what we're doing with the Rhombus Tech initiative, through the EOMA-68 hardware specification, is drawing a line in the sand, where the CPU is now on a Credit-Card-sized "module" along with the RAM and NAND Flash, but that's only half the story. because the CPU Cards can go into literally *any* EOMA-68-compliant mass-volume device, the CPU *has* to be considered to be "General Purpose". every CPU *has* to be "open" (or, alternatively, the burden is on the proprietary software vendor (e.g. apple or microsoft) or on the GPL-violating vendor to support literally every possible combination of devices that could possibly be out there or imagined).

so we're turning things around: turning SoCs back towards where they ought to be (and are already in the x86 world): general-purpose processors that can run any OS.

Re:Why not Debian? (0)

Anonymous Coward | about a year and a half ago | (#41773277)

While I dig the principle behind it, lacking the space/ability to run external cooling, adequate power, or backwards-compatible high speed IO, it seems more like a solution in search of a problem than a truly beneficial design, at least from the consumer perspective.

And I say this as someone who's been quite unhappy with the recent trend towards integrating memory controller and external IO bus lanes directly into the CPU.
(Which has NOT, contrary to marketing promises, in ANY way reduced the price of motherboards OR cpus, but rather just ensured that multi-generational upgrades will mean buying a complete package rather than having the possibility of piecemeal upgrading.)

Re:Why not Debian? (1)

lkcl (517947) | about a year and a half ago | (#41791299)

While I dig the principle behind it, lacking the space/ability to run external cooling, adequate power, or backwards-compatible high speed IO, it seems more like a solution in search of a problem than a truly beneficial design, at least from the consumer perspective.

the EOMA-68 specification includes backwards-compatibility through the three key buses: USB3 (which can do all the way back to USB1.1), SATA-III (which can do all the way down to 150mbit/s if you really get stuck), and Gigabit Ethernet (which can do 10 as well as 100). all of these are through auto-negotiation.

the reason for specifying a 3.5 watt limit is precisely *because* this is a mass-volume standard. in mass-volume products you simply do *not* put in moving parts like fans. the margins are too tight to have things fail and be returned under warranty.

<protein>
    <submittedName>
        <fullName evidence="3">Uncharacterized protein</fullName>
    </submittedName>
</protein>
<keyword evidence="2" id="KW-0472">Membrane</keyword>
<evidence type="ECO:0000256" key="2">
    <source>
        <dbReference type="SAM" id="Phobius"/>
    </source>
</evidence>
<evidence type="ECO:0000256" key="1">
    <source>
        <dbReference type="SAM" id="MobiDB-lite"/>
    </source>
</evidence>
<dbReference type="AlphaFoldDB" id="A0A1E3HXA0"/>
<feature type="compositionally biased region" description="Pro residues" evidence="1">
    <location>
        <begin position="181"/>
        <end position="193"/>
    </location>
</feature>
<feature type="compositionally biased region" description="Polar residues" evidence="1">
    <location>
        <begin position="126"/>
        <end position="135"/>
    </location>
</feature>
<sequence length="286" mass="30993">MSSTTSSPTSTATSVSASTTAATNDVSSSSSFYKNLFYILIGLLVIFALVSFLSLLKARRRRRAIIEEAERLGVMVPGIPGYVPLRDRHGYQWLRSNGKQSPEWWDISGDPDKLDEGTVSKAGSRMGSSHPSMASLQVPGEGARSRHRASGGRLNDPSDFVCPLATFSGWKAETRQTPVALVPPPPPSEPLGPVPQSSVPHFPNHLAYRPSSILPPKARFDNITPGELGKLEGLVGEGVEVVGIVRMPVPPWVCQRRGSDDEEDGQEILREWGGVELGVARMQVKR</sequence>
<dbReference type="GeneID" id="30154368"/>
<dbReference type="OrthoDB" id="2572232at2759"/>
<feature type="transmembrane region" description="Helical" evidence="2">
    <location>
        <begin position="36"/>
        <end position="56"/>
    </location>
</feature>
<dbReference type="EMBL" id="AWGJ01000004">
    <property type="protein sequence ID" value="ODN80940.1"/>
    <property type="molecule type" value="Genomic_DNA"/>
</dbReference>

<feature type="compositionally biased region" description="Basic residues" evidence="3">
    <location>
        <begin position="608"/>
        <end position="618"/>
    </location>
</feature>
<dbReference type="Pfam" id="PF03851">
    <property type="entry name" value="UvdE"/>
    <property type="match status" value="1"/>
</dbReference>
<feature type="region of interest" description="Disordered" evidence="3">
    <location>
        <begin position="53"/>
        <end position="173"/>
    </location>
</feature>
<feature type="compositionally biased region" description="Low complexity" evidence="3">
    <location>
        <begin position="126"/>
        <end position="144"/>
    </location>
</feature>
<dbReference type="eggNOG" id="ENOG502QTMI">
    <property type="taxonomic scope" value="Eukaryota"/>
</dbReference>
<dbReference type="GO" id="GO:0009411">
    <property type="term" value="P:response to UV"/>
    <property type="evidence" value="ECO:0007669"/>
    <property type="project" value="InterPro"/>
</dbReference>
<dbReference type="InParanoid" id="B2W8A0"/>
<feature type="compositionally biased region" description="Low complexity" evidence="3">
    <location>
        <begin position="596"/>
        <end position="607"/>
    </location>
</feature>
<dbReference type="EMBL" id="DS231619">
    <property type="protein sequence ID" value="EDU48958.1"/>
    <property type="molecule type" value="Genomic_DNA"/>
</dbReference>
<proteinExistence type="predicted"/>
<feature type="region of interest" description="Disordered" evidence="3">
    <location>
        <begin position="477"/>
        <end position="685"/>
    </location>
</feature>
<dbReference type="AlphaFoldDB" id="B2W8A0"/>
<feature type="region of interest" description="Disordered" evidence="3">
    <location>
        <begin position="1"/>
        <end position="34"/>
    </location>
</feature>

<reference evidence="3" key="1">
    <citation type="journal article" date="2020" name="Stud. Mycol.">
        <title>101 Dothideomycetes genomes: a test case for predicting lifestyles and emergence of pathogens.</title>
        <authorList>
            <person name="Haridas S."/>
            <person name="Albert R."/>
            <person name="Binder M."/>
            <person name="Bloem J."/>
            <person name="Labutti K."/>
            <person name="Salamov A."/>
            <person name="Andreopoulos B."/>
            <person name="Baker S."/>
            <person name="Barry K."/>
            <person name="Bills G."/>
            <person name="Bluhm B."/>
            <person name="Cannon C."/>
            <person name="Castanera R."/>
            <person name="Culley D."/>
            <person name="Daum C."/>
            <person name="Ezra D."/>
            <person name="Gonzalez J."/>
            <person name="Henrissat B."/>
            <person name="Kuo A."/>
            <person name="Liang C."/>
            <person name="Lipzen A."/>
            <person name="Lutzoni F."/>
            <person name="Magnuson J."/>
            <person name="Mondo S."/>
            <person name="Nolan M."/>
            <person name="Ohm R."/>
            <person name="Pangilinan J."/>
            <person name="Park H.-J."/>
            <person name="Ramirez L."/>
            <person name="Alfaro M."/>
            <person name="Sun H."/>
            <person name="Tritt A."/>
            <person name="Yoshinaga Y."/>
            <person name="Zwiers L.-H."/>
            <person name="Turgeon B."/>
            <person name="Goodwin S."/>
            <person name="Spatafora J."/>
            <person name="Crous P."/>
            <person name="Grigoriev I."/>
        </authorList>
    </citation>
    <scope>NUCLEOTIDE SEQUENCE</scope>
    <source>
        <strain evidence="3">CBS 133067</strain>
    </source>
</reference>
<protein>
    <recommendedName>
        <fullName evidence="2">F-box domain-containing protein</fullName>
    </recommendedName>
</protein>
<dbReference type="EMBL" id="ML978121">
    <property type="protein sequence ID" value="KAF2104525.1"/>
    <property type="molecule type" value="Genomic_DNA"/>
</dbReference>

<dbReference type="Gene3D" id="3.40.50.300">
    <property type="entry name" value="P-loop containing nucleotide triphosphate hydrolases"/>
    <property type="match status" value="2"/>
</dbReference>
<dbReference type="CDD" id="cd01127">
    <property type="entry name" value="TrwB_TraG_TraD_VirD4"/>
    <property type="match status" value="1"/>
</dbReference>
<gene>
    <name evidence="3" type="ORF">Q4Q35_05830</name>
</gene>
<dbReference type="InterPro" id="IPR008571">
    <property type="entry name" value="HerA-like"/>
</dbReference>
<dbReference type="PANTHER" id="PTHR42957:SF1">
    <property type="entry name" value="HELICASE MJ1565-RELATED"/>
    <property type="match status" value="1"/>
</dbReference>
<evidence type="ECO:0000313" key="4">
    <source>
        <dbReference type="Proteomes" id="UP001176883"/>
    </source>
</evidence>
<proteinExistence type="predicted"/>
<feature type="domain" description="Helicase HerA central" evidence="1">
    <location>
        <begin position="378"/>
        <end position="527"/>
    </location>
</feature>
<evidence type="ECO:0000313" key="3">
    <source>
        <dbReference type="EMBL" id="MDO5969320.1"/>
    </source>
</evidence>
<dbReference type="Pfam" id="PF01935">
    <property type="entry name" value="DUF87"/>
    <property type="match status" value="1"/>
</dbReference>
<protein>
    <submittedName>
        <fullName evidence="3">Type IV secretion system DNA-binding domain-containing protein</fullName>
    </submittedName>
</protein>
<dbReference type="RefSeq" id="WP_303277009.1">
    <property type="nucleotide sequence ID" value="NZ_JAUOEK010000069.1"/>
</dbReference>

we're taking a bit of a risk by allowing the 8mm version to be up to 10 watts and allowing fans to be included on-board. but, we're not pursuing that right now - just concentrating on the less risky higher-volume version.

think about it, though: with geometries shrinking all the time, in 3-5 years time we'll be laughing about 3.5 watts :)

Re:Why not Debian? (0)

Anonymous Coward | about a year and a half ago | (#41781003)

i kindof said fuckyea to myself whilst reading this.

Re:Why not Debian? (4, Interesting)

fm6 (162816) | about a year ago | (#41771965)

The point of the Chromebook is not to sell hardware. The point of the Chromebook is to sell the Google model of doing everything on the cloud. Selling cheap systems running a "real laptop" OS is an unprofitable low-margin business that's of no interest even to hardware companies, never mind a services company like Google.

Hackers are hacking Chromebooks because they're hackers. The commercial viability of the combination is nil.

Re:Why not Debian? (1)

petermgreen (876956) | about a year and a half ago | (#41772831)

Afacit google's goal isn't necessarily to offer a "complete computing experience" it is to offer tools that encourage people to use their services. While they don't seem to mind letting (and sometimes even helping) us techies re-purpose their kit to run things that aren't associated with google services it's not the primary goal of the devices.